Whilst the current system of interventionism is against the long-run interests of the vast majority, but benefits certain vested interests, it must be said that politicians are driven to do things that the people demand, even when they are detrimental to our long-run interests. People want an interfering government, and if the government takes tough, but economically sound decisions, it’s likely to get replaced by another one happier to play the demagogue and run the printing presses.

@17

“On what grounds would it be time? Because by now we’ve forgotten what a mess the nationalised industries were? Why do you want industries nationalised? So they will keep people in jobs that a private company would get rid of? How does that make economic sense?”

The point is that it may be a better option than a decade or more of austerity and high unemployment, just is it was after the war.

21. gastro george

“… the current system of interventionism is against the long-run interests of the vast majority …”

I love the right-wing obsession with jam tomorrow (not).

But the simple fact is that if the banks had gone under (and it wouldn’t have just been RBS and Lloyds, without government intervention) without the government guarantee on savings (which is presumably part of the interventionism) then a large part of the population would have lost all of their savings. Yet somehow this is acceptable in the name of ideological purity.

Marx wrote in his Critique of Hegel’s Philosophy of Right:

“Religious distress is at the same time the expression of real distress and the protest against real distress. Religion is the sigh of the oppressed creature, the heart of a heartless world, just as it is the spirit of a spiritless situation. It is the opium of the people. The abolition of religion as the illusory happiness of the people is required for their real happiness. The demand to give up the illusion about its condition is the demand to give up a condition which needs illusions.”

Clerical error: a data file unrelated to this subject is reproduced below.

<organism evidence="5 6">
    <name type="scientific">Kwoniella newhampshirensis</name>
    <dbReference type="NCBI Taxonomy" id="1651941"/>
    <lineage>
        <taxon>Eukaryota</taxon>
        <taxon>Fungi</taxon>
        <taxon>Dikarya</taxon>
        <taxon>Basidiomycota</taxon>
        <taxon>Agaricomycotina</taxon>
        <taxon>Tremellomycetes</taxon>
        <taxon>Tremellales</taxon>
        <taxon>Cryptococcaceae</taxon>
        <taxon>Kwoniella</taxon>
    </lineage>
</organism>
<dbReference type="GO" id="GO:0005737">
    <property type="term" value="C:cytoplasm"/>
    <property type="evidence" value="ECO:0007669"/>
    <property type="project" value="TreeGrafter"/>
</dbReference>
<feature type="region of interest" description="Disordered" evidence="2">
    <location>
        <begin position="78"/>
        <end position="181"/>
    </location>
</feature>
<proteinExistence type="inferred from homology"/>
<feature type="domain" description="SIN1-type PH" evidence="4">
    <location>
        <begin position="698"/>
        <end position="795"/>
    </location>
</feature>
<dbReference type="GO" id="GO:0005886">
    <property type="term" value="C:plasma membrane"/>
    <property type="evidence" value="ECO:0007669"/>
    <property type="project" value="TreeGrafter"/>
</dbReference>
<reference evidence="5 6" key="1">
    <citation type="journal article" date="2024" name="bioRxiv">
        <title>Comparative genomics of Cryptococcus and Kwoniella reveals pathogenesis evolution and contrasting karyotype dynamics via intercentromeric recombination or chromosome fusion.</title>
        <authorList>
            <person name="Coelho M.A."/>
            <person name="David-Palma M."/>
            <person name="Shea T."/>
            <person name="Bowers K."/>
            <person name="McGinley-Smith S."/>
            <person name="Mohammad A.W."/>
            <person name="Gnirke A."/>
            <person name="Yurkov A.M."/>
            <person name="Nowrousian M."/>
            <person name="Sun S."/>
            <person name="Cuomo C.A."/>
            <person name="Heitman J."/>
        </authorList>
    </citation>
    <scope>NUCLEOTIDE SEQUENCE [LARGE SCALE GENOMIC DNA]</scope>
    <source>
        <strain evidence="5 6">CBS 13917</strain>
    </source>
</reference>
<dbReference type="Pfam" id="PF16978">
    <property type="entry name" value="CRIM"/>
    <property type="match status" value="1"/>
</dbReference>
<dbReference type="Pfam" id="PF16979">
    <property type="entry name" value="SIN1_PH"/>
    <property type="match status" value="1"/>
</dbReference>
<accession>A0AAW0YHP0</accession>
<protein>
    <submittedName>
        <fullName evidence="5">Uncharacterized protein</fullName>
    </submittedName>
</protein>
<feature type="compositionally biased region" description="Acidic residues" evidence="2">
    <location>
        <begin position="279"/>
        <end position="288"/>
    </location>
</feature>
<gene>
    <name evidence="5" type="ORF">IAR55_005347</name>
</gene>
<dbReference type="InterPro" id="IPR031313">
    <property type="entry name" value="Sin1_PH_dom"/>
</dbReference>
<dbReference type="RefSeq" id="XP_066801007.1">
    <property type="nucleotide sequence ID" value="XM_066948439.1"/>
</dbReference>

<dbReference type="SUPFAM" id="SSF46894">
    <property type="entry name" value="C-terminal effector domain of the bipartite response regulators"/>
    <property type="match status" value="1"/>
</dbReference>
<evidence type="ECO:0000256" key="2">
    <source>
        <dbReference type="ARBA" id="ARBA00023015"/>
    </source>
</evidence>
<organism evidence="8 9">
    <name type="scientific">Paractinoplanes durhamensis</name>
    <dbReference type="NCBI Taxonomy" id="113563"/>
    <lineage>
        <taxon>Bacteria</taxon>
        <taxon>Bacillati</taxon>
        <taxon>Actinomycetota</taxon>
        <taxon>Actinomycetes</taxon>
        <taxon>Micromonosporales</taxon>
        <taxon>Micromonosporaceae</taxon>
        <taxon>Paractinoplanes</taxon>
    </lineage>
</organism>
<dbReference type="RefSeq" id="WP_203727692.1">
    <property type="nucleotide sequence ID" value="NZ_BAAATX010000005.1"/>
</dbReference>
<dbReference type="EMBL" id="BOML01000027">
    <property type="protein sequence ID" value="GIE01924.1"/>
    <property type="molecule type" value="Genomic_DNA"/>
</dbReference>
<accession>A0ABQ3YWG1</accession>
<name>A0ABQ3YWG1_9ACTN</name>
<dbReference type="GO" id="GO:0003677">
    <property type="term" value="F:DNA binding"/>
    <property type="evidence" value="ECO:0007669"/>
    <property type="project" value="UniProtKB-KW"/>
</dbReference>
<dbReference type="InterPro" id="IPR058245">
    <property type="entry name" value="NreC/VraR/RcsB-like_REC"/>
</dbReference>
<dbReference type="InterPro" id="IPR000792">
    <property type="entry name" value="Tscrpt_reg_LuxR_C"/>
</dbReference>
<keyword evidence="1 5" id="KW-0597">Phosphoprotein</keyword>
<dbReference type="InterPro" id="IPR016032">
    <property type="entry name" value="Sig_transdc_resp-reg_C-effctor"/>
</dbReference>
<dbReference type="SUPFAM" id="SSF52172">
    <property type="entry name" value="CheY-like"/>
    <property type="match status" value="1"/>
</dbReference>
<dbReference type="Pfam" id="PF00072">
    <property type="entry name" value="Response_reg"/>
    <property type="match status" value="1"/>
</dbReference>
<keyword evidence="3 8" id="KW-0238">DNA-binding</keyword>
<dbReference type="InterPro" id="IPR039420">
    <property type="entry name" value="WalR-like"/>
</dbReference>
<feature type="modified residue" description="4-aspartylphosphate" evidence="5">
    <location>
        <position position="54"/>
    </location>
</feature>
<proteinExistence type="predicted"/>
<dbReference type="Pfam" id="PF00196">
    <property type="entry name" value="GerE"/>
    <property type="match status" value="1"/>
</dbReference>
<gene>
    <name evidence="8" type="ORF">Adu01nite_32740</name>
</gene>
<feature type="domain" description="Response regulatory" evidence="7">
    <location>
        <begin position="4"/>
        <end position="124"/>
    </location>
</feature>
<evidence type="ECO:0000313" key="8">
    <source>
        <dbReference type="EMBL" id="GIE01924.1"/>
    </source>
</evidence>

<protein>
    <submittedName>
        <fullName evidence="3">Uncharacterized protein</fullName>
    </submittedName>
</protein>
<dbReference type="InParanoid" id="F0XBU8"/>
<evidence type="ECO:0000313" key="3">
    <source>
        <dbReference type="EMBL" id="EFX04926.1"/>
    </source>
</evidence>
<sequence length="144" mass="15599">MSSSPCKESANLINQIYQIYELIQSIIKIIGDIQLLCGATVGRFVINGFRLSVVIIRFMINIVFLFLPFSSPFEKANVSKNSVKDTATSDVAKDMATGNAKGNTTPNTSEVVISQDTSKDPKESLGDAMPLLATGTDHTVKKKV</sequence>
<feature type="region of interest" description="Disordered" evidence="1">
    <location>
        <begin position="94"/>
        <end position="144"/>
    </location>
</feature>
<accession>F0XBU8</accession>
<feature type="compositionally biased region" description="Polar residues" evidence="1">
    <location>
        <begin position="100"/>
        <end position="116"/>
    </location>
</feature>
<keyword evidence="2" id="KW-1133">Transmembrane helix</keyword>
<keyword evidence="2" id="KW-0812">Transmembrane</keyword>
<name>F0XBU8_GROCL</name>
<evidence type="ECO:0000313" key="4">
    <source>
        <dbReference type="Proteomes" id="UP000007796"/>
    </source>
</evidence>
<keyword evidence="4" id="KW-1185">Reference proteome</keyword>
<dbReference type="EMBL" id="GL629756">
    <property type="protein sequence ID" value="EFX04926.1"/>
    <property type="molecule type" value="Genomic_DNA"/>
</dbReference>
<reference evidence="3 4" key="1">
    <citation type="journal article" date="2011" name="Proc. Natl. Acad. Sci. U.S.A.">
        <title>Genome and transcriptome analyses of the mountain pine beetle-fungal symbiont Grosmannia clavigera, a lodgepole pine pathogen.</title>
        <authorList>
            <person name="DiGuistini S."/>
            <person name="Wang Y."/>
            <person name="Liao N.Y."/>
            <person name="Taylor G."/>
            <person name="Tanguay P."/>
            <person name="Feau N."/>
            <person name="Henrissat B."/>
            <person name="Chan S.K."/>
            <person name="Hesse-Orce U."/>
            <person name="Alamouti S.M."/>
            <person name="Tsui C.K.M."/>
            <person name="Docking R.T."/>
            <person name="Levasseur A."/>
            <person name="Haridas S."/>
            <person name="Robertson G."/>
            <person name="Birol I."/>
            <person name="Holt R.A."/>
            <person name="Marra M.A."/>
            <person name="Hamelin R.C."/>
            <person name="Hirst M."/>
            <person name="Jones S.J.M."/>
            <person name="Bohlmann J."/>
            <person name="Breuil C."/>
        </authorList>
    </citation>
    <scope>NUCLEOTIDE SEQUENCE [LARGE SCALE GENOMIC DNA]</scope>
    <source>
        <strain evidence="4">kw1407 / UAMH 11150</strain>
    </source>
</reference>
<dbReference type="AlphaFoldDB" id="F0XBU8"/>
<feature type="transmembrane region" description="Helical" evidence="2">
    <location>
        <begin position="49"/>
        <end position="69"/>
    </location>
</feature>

But our political classes have long since overtaken that antiquated insight. The opium nowadays is football along with bringing the Olympic games to London, the pervasive news about celebrities, royal pageantry, the distraction of nationalism in the regions, sectarianism, alcoholism and drug abuse. Education is the declared enemy of all that.

Btw Lloyds was at least a very conservative and financially stable bank on the high streets until, in a fit of hubris, the board decided to mount a takeover of HBOS with insufficient due diligence, which GB was pleased to facilitate because that meant few headaches for the Treasury. As a result, Lloyds shareprice shrank by a large percentage so senior executives in Lloyds who had been stashing their personal retirement savings in Lloyds shares lost packets. They are not best pleased with that but then I did advise my branch manager in 2008, before the merger went through, that it wasn’t a good idea. Of course, they didn’t listen to me.